Buckling Up: It’s Just Common Sense for Maryland Drivers and Passengers
Maryland Seat Belt Use Makes Top 10
Are Adults Exempt From Maryland’s Backseat Seat Belt Laws?
Why Your Teen May Refuse to Buckle up and What to Do About it
What’s the first thing you do when you get into your car? Perhaps you adjust your seat and mirrors. Maybe you turn on the radio or crack open a window. Next, if you’re like most drivers in Maryland, you buckle up.
In general, most motorists in Maryland understand the importance of using seat belts. In fact, our state is in the top 10 for seat belt use nationwide. There are always a few exceptions of course. Some argue that seat belts can cause injury rather than reduce it. This argument is based on the fact that seat belts occasionally induce bruised or cracked ribs after a serious accident on Sunrise Highway or in a crash on the Capital Beltway. Of course, this argument fails to consider that a cracked rib is certainly less life-threatening than a cracked skull from going through the windshield!
In case you’re one of the few who don’t see the need to buckle up, here are a few statistics from the Maryland Highway Safety Office to get you thinking:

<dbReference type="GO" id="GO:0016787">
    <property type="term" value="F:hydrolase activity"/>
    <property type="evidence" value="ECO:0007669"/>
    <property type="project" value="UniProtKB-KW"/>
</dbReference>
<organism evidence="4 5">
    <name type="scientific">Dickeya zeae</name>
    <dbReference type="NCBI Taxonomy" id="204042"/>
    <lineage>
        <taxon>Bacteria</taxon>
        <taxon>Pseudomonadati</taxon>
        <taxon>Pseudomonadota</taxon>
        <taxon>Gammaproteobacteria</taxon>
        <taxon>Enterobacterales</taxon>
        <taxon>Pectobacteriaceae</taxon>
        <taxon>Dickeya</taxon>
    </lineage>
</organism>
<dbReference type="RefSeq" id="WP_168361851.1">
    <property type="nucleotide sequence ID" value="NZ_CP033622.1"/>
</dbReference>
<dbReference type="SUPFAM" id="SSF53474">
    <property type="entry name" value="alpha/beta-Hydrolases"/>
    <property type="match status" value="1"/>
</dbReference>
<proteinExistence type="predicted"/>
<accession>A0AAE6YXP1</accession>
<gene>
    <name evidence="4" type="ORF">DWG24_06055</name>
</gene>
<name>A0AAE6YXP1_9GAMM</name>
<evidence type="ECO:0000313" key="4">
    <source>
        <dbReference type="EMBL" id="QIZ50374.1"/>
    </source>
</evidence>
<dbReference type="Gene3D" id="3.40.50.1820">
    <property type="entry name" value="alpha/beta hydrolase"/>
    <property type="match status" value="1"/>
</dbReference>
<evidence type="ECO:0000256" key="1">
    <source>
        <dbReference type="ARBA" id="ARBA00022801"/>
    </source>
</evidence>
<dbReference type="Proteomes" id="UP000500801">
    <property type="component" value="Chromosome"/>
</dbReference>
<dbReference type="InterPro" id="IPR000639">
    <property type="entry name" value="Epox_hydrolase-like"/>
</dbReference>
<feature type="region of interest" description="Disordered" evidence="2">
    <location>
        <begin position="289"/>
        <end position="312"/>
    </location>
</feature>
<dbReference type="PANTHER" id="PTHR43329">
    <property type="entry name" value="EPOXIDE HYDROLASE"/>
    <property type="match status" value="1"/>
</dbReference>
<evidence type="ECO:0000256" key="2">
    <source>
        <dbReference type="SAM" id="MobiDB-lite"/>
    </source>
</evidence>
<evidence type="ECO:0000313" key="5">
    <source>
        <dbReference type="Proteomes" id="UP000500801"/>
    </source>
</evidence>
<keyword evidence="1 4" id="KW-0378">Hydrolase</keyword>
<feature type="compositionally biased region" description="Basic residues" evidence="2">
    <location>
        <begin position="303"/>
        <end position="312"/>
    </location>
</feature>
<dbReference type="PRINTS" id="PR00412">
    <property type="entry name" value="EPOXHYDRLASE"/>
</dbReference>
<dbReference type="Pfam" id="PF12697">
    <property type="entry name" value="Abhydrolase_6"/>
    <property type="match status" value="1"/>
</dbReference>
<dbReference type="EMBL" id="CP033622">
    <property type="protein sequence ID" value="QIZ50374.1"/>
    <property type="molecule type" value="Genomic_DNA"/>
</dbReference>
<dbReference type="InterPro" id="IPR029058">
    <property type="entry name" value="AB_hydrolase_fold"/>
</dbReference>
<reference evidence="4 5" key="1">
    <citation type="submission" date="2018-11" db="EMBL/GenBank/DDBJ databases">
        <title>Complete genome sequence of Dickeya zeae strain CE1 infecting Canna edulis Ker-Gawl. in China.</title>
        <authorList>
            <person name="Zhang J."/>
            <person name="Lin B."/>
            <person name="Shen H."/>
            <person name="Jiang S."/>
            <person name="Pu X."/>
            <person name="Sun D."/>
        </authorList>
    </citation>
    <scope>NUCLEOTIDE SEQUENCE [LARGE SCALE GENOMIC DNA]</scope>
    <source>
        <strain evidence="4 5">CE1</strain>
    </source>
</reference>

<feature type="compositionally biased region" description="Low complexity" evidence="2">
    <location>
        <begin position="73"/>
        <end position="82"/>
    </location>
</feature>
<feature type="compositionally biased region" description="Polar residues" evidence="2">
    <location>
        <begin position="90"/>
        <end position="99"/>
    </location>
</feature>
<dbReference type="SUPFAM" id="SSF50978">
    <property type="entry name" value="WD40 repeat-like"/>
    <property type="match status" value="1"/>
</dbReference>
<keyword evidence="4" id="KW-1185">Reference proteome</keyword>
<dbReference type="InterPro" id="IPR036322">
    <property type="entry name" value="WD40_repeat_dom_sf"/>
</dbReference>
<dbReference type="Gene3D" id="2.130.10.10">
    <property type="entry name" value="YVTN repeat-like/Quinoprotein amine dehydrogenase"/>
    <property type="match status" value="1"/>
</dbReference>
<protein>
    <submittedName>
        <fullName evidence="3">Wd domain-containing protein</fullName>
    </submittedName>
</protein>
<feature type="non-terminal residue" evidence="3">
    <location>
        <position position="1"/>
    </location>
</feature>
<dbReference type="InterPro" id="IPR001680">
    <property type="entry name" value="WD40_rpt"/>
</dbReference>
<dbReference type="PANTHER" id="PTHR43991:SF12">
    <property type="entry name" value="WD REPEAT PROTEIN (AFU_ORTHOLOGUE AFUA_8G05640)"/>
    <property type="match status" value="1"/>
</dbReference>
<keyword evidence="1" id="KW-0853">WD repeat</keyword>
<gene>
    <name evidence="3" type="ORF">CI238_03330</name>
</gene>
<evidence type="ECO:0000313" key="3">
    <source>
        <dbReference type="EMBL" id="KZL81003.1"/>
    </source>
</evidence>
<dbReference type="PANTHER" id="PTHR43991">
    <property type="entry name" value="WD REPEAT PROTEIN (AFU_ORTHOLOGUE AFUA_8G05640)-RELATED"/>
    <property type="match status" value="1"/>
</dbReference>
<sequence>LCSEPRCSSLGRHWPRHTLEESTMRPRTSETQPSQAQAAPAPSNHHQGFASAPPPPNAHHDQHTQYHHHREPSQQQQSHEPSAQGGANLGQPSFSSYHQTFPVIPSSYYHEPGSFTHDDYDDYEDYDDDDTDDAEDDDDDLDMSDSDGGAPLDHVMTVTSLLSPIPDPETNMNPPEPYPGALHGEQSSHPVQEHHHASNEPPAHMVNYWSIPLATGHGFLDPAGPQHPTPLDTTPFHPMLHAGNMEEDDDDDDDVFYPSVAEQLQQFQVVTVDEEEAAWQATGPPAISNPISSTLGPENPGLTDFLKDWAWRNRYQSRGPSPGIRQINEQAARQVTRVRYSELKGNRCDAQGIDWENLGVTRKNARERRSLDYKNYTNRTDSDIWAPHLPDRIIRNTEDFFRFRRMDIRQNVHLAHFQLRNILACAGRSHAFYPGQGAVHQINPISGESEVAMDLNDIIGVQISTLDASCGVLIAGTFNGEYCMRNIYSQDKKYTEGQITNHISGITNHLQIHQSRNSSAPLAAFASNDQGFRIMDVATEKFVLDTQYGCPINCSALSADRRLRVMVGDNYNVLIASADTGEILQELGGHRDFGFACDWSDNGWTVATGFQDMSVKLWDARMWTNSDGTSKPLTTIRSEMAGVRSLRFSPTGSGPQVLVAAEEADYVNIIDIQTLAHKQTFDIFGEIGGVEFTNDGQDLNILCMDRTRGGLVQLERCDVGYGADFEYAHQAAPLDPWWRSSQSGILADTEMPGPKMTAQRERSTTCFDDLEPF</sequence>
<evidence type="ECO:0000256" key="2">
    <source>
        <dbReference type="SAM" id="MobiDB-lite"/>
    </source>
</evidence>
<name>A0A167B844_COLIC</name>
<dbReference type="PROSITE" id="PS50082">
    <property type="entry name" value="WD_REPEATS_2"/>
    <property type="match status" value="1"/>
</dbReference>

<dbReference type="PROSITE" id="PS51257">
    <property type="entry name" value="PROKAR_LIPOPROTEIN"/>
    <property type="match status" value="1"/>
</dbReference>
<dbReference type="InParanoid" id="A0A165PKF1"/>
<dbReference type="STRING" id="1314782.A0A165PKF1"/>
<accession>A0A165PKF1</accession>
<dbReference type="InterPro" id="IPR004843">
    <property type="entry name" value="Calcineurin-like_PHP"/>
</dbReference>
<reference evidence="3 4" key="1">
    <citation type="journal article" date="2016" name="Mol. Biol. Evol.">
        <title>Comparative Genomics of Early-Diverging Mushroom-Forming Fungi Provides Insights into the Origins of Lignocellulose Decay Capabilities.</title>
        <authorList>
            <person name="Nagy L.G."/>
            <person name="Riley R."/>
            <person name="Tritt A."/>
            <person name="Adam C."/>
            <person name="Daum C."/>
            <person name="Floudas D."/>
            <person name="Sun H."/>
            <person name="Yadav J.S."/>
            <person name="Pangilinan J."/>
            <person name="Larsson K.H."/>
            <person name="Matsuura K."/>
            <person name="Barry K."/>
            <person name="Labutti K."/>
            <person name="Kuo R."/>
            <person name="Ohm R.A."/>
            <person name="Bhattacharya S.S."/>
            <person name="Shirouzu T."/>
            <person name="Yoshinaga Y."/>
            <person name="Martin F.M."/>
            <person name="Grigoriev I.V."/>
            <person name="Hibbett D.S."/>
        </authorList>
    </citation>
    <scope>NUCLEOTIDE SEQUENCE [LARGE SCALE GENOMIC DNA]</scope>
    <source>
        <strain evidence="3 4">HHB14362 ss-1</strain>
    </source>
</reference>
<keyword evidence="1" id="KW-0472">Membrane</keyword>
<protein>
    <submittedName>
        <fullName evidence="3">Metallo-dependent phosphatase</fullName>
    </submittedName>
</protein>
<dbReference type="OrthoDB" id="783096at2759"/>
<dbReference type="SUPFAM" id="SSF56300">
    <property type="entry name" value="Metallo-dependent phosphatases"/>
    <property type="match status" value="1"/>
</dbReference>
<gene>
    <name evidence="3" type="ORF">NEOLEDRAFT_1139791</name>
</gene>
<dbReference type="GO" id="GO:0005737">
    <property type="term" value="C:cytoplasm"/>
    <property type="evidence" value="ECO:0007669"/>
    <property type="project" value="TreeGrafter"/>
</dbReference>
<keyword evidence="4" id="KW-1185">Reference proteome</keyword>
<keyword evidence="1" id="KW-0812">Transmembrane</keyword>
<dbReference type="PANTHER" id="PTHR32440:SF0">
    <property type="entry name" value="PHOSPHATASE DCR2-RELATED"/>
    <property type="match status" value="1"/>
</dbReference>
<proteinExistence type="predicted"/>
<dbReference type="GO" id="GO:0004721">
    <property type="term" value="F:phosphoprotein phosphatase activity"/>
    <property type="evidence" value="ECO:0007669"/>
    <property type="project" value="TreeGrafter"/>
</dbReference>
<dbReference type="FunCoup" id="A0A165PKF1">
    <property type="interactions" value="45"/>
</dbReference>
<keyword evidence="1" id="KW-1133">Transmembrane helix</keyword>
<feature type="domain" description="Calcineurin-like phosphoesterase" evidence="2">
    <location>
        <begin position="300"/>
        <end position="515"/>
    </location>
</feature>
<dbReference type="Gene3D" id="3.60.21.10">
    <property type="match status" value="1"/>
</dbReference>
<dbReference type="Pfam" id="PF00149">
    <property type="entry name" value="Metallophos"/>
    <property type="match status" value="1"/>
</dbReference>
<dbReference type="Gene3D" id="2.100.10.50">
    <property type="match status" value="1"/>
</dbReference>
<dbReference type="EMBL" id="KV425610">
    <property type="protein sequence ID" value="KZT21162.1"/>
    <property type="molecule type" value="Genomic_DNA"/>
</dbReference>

- Motorists are 75 percent less likely to die in a rollover crash when wearing a seat belt.
- More than 68,100 backseat passengers were involved in Maryland auto accidents in a five-year period from 2007 to 2011.
- Of the 127 people killed in those accidents, 75 percent of them were not buckled.
- More than 6,200 people were injured in those same accidents, and those who were not buckled were nearly 70 percent more likely to suffer serious injury.
- If you refuse to buckle up in the backseat, you are also increasing the risk for serious injury to the driver and front seat passenger by 50 percent.
Whether you agree with seat belt laws or not, you should know that Maryland now requires all drivers and passengers to buckle up at all times in all seats—including adults riding in the back seat. It’s the law. Follow it or pay the price.
For more information on seat belt use and its relation to auto accidents in Prince George’s County and throughout the state, check out our other related articles.